Kaufman comes to the Neag School from California State University at San Bernardino, where he was a professor and directed the Learning Research Institute. The author or editor of 24 books, much of his work and research has focused on creativity, for which he’s considered an international expert. President of Division 10 of the American Psychological Association’s Aesthetics, Creativity and the Arts division, his doctorate is in Cognitive Psychology from Yale University.
Board-certified in orthopedics, sports, and assistive technology, LaFerrier has focused much of his work on improving the health and lives of military service members and veterans living with paralysis, limb loss and polytrauma injuries. He comes to the Neag School from the University of Pittsburgh’s School of Health and Rehabilitation Science, where he served as an adjunct faculty member. Laferrier is a veteran of both the US Marines and the US Army. His clinical experience includes serving as a VA physical therapist/research scientist at Human Engineering Research Laboratories, and serving as officer in charge of Walter Reed’s and Brooke Army Medical Center’s amputee sections. He earned a doctorate in Rehabilitation Science and Technology from the University of Pittsburgh.
La Salle’s research efforts have focused on the effects of culture and school climate. She comes to the Neag School with a recently earned doctorate from Georgia State University’s Department of Counseling and Psychological Services. A former educational consultant for the Mississippi and University of Pittsburgh departments of Education, her work experience includes serving as a clinical psychometrician, school psychologist, and special education teacher.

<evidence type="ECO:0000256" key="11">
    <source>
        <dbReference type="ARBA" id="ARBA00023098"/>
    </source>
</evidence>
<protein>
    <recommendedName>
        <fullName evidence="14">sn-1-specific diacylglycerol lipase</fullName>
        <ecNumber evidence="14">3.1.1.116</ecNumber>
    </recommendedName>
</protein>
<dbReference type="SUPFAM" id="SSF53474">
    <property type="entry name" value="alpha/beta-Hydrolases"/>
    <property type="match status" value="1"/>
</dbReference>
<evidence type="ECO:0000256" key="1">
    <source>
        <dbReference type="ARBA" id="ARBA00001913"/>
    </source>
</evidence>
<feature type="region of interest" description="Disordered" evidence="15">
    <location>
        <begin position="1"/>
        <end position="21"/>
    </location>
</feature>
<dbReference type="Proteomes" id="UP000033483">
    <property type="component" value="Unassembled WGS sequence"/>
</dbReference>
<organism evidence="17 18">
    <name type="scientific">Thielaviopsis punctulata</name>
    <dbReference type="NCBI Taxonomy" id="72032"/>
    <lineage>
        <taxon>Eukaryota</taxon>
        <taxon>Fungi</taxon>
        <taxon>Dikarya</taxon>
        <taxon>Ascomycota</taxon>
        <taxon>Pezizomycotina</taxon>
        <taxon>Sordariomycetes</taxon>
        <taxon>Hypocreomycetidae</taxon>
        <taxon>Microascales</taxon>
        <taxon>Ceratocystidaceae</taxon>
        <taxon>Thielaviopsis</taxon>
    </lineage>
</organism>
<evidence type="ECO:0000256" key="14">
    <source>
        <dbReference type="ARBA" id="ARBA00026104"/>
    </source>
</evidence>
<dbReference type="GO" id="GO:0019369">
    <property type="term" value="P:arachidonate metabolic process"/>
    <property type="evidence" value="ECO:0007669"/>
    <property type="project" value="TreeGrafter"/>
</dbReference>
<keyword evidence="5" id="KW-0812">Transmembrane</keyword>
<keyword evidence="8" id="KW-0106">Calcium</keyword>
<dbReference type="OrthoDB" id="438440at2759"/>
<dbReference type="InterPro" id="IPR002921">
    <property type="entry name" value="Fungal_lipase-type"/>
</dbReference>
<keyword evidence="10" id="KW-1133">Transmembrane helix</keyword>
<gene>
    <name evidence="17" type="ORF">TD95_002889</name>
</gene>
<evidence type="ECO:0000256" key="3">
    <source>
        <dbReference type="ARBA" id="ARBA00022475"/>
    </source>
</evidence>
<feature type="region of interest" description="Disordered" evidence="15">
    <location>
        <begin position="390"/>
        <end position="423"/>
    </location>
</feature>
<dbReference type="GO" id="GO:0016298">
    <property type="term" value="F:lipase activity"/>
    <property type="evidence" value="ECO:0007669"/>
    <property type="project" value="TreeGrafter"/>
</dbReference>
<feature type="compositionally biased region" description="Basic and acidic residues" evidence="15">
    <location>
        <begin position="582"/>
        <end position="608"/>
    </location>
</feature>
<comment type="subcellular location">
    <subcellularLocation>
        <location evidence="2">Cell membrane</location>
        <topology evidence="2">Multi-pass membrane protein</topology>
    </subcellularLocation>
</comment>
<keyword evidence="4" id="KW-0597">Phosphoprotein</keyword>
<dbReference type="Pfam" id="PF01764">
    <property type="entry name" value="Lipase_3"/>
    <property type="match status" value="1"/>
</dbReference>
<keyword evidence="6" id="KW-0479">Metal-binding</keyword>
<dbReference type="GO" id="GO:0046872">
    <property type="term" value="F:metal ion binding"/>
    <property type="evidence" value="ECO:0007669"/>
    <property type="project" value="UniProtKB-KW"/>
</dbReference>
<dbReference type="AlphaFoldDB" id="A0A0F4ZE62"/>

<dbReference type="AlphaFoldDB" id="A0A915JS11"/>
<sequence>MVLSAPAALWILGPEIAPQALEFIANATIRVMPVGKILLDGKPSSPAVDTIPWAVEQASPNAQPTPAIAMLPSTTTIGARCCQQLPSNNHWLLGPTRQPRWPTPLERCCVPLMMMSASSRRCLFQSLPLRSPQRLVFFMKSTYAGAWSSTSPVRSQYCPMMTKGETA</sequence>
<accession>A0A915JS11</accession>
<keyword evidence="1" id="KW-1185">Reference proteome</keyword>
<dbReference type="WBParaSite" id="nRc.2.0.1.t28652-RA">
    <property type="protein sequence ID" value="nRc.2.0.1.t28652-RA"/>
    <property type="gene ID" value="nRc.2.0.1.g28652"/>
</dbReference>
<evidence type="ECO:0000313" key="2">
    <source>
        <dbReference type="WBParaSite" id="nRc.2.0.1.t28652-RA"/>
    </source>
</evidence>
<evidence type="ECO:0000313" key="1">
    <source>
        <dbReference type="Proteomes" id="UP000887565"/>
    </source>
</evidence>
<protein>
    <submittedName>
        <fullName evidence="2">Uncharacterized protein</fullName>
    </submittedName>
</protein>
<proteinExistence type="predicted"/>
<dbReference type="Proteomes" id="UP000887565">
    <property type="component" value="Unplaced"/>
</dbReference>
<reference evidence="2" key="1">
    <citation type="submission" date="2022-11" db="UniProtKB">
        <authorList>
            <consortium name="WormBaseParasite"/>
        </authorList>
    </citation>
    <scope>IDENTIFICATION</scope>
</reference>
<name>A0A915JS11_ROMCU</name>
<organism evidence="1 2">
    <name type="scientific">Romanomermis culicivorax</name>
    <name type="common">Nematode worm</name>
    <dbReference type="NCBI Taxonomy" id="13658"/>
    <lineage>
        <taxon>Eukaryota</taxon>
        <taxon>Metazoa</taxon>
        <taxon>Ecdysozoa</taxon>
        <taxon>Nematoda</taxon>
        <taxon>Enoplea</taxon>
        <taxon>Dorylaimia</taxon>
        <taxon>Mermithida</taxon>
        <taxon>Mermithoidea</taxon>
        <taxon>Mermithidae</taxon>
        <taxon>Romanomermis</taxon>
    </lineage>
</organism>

Mazerolle has served as director of the Neag School’s Undergraduate Athletic Training Program since 2006, as well as an assistant clinical professor teaching classes related to athletic injury assessment and rehabilitation and counseling related to athletic injuries. She researches the barriers that keep athletic trainers from living a balanced life as well as factors that influence job retention and is a member of the editorial board for the Journal of Athletic Training and the Athletic Training Education Journal. She has a doctorate in Sports Management from the University of Connecticut.
Bianca Montrosse-Moorhead’s research agenda seeks to advance knowledge on the impact of K-12 policies, practices, and programs in chronically under-performing and under-served schools; to provide credible, relevant, and useful evidence to the policy community; and to contribute to the development of stronger evidence-based evaluation practices, models, and theories. She previously served as an assistant professor of educational research at Western Carolina University and as a research and evaluation specialist at the Southeast Regional Educational Laboratory. The author of numerous articles and a presenter at several national conferences, she has a doctorate in Psychology from Claremont Graduate University.